Not identified.

Response-response Relationship
Provides sources of data that define the response-response relationships between the KEs.  More help

Inadequate Repair of DSB

There is evidence of a response-response relationship between inadequate DNA repair and increased frequency of mutations. When exposed to a radiation stressor, there was a positive relationship between the radiation dose and the DSB misrepair rate, and between the mutation rate and the radiation dose (Mcmahon et al., 2016). Similarly, there was a negative correlation found between NER and the mutation densities at specific genomic regions in cancer patients. Specifically, inadequate NER resulted in more mutations in the promoter DHS and the TSS, but normal NER at DHS flanking regions resulted in fewer mutations (Perera et al., 2016).

Information regarding the approximate time-scale of the changes in KEdownstream relative to changes in KEupstream (i.e., do effects on KEdownstream lag those on KEupstream by seconds, minutes, hours, or days?). More help

Inadequate Repair of DSB

Two studies were used to provide data regarding the time scale of DNA repair and the appearance of mutations. In a study using plants, DNA damage was evident immediately following radiation with 30 Gy of radiation; 50% of repairs were complete by 51.7 minutes, 80% by 4 hours, and repair was completed by 24 hours post-irradiation. Although no mutational analysis was performed during the period of repair, irradiated plants were found to have increased mutations when they were examined 2 - 3 weeks later (Ptácek et al., 2001). Both DNA repair and mutation frequency were examined at the same time in a study comparing simple and complex ligation of linearized plasmids. In this study, repaired plasmids were first detected between 6 - 12 hours for simple ligation events and between 12 - 24 hours for more complex ligation events; this first period was when the most error-free rejoining occurred in both cases. After this initial period of repair until its completion at 48 hr, repair became increasingly more erroneous such that mutations were found in more than half of the repaired plasmids at 48 hr regardless of the type of required ligation (Smith et al., 2001).

Known Feedforward/Feedback loops influencing this KER
Define whether there are known positive or negative feedback mechanisms involved and what is understood about their time-course and homeostatic limits. More help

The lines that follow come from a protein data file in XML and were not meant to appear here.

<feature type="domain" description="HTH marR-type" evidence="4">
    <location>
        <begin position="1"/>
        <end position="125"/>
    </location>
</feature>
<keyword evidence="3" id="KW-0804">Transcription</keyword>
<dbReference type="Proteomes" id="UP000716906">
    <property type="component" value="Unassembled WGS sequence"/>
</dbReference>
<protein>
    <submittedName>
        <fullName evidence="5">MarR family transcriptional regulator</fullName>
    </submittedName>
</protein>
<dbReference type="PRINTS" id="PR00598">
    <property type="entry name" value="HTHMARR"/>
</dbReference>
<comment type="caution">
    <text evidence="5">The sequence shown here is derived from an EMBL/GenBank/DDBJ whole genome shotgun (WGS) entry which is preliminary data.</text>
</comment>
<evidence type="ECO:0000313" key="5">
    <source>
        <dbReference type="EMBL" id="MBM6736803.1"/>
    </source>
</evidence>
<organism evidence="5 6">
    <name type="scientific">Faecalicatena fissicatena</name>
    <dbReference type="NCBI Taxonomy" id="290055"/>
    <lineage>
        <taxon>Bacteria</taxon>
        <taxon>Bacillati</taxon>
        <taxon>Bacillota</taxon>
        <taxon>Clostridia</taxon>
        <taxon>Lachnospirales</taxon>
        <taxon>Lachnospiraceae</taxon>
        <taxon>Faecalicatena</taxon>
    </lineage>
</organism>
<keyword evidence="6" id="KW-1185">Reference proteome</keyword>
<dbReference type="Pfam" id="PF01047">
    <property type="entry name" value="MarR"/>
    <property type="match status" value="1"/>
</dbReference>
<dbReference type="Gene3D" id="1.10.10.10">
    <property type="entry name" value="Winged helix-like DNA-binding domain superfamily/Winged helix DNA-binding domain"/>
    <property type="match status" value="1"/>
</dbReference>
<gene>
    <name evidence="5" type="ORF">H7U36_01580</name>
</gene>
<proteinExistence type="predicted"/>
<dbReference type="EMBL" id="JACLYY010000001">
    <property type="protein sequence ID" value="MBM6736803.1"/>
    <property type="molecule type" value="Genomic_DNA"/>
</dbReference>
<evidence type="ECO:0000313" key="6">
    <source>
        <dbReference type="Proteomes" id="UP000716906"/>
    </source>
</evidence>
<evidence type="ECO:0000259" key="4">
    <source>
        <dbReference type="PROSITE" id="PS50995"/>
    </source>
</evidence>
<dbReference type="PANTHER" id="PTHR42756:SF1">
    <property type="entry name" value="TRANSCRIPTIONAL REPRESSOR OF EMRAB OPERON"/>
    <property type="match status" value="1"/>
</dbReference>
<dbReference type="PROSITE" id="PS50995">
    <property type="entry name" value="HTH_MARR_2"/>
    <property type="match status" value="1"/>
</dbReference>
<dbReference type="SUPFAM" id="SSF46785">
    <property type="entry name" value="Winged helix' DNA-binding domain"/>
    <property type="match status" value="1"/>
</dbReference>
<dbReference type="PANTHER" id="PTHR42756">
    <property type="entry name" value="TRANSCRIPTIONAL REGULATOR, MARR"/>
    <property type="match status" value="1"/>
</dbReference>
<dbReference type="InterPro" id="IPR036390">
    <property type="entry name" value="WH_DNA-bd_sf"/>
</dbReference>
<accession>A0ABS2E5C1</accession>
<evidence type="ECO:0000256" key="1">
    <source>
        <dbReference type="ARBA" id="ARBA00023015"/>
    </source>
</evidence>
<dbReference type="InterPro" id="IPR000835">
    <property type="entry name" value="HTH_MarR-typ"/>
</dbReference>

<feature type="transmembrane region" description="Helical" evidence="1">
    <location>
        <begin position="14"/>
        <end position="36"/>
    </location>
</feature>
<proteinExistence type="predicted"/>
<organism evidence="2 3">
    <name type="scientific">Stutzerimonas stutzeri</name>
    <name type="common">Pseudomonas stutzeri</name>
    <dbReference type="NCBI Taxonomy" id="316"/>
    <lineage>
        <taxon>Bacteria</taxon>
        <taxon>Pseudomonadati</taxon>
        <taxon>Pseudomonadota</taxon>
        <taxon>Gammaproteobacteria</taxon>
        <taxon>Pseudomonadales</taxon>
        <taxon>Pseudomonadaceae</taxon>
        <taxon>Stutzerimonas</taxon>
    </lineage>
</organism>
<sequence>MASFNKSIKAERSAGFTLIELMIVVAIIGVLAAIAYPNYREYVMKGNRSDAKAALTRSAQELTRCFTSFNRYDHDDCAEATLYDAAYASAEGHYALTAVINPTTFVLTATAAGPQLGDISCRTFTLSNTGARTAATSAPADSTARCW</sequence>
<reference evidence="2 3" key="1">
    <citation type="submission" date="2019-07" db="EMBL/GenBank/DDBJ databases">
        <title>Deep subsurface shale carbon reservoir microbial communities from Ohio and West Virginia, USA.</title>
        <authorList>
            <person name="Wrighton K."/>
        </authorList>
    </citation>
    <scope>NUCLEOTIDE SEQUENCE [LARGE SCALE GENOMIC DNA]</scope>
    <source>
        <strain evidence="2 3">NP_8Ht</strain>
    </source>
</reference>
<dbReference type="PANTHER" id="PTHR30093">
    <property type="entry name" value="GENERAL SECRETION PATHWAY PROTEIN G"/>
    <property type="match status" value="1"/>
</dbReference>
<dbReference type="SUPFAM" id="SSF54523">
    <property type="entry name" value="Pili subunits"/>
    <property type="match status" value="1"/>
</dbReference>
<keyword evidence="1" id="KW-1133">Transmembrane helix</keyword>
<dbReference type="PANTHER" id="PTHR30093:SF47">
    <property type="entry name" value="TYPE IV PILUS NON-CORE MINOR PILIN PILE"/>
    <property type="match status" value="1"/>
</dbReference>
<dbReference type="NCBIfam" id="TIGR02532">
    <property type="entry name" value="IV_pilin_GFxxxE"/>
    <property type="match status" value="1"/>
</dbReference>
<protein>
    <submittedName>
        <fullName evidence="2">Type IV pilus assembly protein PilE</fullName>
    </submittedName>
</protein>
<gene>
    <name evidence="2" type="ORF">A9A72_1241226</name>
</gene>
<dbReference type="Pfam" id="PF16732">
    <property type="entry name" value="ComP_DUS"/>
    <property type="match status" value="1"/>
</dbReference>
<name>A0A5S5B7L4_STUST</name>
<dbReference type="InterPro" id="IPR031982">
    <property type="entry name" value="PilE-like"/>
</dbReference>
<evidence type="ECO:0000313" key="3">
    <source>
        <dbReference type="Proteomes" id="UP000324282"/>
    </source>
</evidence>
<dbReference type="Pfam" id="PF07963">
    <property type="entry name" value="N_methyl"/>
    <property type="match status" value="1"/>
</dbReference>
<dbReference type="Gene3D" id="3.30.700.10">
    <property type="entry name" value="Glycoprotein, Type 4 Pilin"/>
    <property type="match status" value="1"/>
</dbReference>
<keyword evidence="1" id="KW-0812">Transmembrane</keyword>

Not identified.

Domain of Applicability

A free-text section of the KER description that the developers can use to explain their rationale for the taxonomic, life stage, or sex applicability structured terms. More help

This KER is plausible in all life stages, sexes, and organisms with DNA. The majority of the evidence is from in vivo adult mice and male human, and mice in vitro models. 

All organisms, from prokaryotes to eukaryotes, have DNA repair systems. Indeed, much of the empirical evidence on the fundamental principles described in this KER are derived from prokaryotic models. DNA adducts can occur in any cell type with DNA, and may or may not be repaired, leading to mutation. While there are differences among DNA repair systems across eukaryotic taxa, all species develop mutations following excessive burdens of DNA lesions like DNA adducts. Theoretically, any sexually reproducing organism (i.e., producing gametes) can also acquire DNA lesions that may or may not be repaired, leading to mutations in gametes.


List of the literature that was cited for this KER description. More help

Ainsbury, E. A. et al. (2016), “Ionizing radiation induced cataracts: recent biological and mechanistic developments and perspectives for future research”, Mutation research. Reviews in mutation research, Vol. 770, Elsevier B.V.,    

Albertini, R.J. et al. (1997), "Radiation Quality Affects the Efficiency of Induction and the Molecular Spectrum of HPRT Mutations in Human T Cells", 148(5 Suppl):S76-86.

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Anderson, C.W. 1993, "DNA damage and the DNA-activated protein kinase.", Trends Biochem. Sci. 18(11):433–437. doi:10.1016/0968-0004(93)90144-C.

Arai, T., Kelly, V.P., Minowa, O., Noda, T., Nishimura, S. (2002), High accumulation of oxidative DNA damage, 8-hydroxyguanine, in Mmh/Ogg1 deficient mice by chronic oxidative stress, Carcinogenesis, 23:2005-2010.

Basu, A.K. and J.M. Essigmann (1990), "Site-specific alkylated oligodeoxynucleotides: Probes for mutagenesis, DNA repair and the structure effects of DNA damage", Mutation Research, 233: 189-201.

Beranek, D.T. (1990), "Distribution of methyl and ethyl adducts following alkylation with monofunctional alkylating agents", Mutation Research, 231(1): 11-30.

Bétermier, M., P. Bertrand & B.S. Lopez (2014), "Is Non-Homologous End-Joining Really an Inherently Error-Prone Process?", PLoS Genet. 10(1). doi:10.1371/journal.pgen.1004086.

Bhowmick, R., S. Minocherhomji & I.D. Hickson (2016), "RAD52 Facilitates Mitotic DNA Synthesis Following Replication Stress", Mol. Cell., 64(6):1117-1126.

Ceccaldi, R. et al. (2016), “Repair Pathway Choices and Consequences at the Double-Strand Break.” Trends in cell biology, Vol. 26/1, Elsevier, Amsterdam,